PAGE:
The debate has been fueled in part by the Kenai sportfishing association’s pre-season request to Commissioner of Fish and Game Sam Cotten to limit king angling to catch-and-release only. Cotten refused to do so, but a return slipping below the minimum spawning goal today forced his hand.
Catch and release only
The short stretch of the lower Kenai that was open to king salmon harvest will go catch-and-release on Wednesday.
“As of July 14, 2018, approximately 2,770 (large) king salmon…have passed the river mile 13.7 king salmon sonar,” Fish and Game said in announcing the emergency closure. “Historically the quarter point of the late run arrives around July 17. Without further restrictions to harvest, the goal for Kenai River late-run king salmon is not expected to be achieved.”
The restriction will come as good news to those upset about Grote’s catch
“…Given the current state of kings I don’t see how anyone can justify smacking a 70(-ponder) and throwing it in the box. In the big scheme of things, ‘it’s only one fish’ (but) those small numbers eventually make a big impact,” Chris Trublood wrote at Mend It.
But the in-river catch is the least of it. Fish and Game Kenai sportfish management coordinator Matt Miller estimates only 101 big kings have been harvested in-river.
The reported king catch in the commercial gillnet fisheries is 1,925, and that number is only destined to grow as the sockeye run builds and commercial fishing heats up. The kings are by-catch in the sockeye fishery.
Canadian scientist have suggested that a modification in setnet gear could dramatically lower the by-catch, but commercial setnetters have refused to buy into the idea. How many kings the state will allow to be caught in gillnets before closing that fishery is unknown.
The fishery was almost entirely shut down in 2012 because of a weak king run, and 443 setnetters were left to sit on the beach or, in many cases, return to their day jobs. Few fishermen make a living setnetting.
KRSA on Friday appealed to Gov. Bill Walker to end the setnet fishery “until adequate numbers of king and sockeye salmon enter the Kenai River. Walker has not been receptive to ensuring fish for sport or personal-use fisheries.
“Per Department data to date, commercial set netters have harvested more than 10 times the number of large-size king salmon than have sport anglers,” KRSA executive director Ricky Gease charged at that time.
Commercial fishery biologists for the state contend Gease ignored the makeup up of the setnet catch to inflate the numbers. They argue a significant number of kings reported caught in the setnet fishery are undersize. They were reported to be hard at work trying to come up with a solid number this week.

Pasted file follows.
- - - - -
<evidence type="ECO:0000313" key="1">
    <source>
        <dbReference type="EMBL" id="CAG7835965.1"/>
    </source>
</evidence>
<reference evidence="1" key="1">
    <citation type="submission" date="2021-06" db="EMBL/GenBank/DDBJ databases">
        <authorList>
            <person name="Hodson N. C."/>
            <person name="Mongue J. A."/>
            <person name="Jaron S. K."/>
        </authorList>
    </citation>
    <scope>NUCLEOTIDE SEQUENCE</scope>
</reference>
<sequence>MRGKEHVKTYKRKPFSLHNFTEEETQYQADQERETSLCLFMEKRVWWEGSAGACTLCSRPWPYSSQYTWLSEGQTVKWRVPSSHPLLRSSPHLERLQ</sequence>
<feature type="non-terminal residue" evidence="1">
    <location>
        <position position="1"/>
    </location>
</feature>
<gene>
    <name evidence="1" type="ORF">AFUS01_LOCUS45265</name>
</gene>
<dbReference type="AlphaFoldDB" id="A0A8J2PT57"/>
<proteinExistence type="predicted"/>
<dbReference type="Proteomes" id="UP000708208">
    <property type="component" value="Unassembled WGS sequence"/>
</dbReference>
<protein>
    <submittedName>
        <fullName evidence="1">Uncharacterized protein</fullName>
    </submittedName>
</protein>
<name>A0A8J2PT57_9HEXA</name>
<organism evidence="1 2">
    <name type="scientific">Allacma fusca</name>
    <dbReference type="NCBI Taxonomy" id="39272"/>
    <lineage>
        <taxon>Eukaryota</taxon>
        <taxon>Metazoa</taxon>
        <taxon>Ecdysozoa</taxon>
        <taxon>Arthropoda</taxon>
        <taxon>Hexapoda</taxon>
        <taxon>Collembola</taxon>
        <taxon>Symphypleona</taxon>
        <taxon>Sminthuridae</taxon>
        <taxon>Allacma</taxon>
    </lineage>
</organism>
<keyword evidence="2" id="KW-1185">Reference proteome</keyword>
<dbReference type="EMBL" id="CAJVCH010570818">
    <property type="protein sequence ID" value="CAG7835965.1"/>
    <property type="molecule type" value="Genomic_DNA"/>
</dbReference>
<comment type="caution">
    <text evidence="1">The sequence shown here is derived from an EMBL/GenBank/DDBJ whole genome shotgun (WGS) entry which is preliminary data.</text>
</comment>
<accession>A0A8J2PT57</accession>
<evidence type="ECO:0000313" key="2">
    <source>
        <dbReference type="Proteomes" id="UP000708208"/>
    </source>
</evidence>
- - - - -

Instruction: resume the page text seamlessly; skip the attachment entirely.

But it is clear not all setnet kings are undersize as evidenced by setnetters photographed proudly posing with their catches.
And then there is the issue of kings that are caught in the nets and die there only to drop out before they are harvested. Nobody knows how many big kings are lost that way, but the belief is the “drop-out” rate as it is called is weighted toward large kings too big to get caught by their gills in the gillnet mesh.
Instead, they get hung up by their teeth or snout, twist in the current, suffocate and drop out.
“The current region-specific drop-out rates used in the Chinook model were derived from the literature discussed above. The Chinook Technical Committee (CTC) considers this a poorly investigated subject. The rates must be viewed as very uncertain and are expected to be highly variable from fishery to fishery due to variables such as mesh size, prevailing weather and sea conditions, and predator abundance. These rates will continue to be used, however, pending review of updated incidental mortality reports from the agencies. Gill net fisheries occur primarily in SEAK (Southeast Alaska), Fraser River, Puget Sound, the Washington Coast, and Columbia River.
“Until better information is available, the CTC will use the following drop-out mortality rates for these fisheries:
“SEAK (Southeast Alaska): 2 percent
“Fraser River: 8 percent
“Puget Sound: 8 percent (includes some purse seine fisheries)
“Washington Coast: 2 percent
“Columbia River: 3 percent.”
There is no documented drop-out rate for Cook Inlet, but fishery professionals say it is likely within that range of 2 to 8 percent. At 2 percent, the nets would have claimed at most up to 39 big kings by now. At 8 percent, the number could rise to 154 – a dropout mortality rate higher than the number of big kings harvested in the river.
In a situation in which Trublood and others believe every fish counts, the latter number makes for a lot of fish to ponder.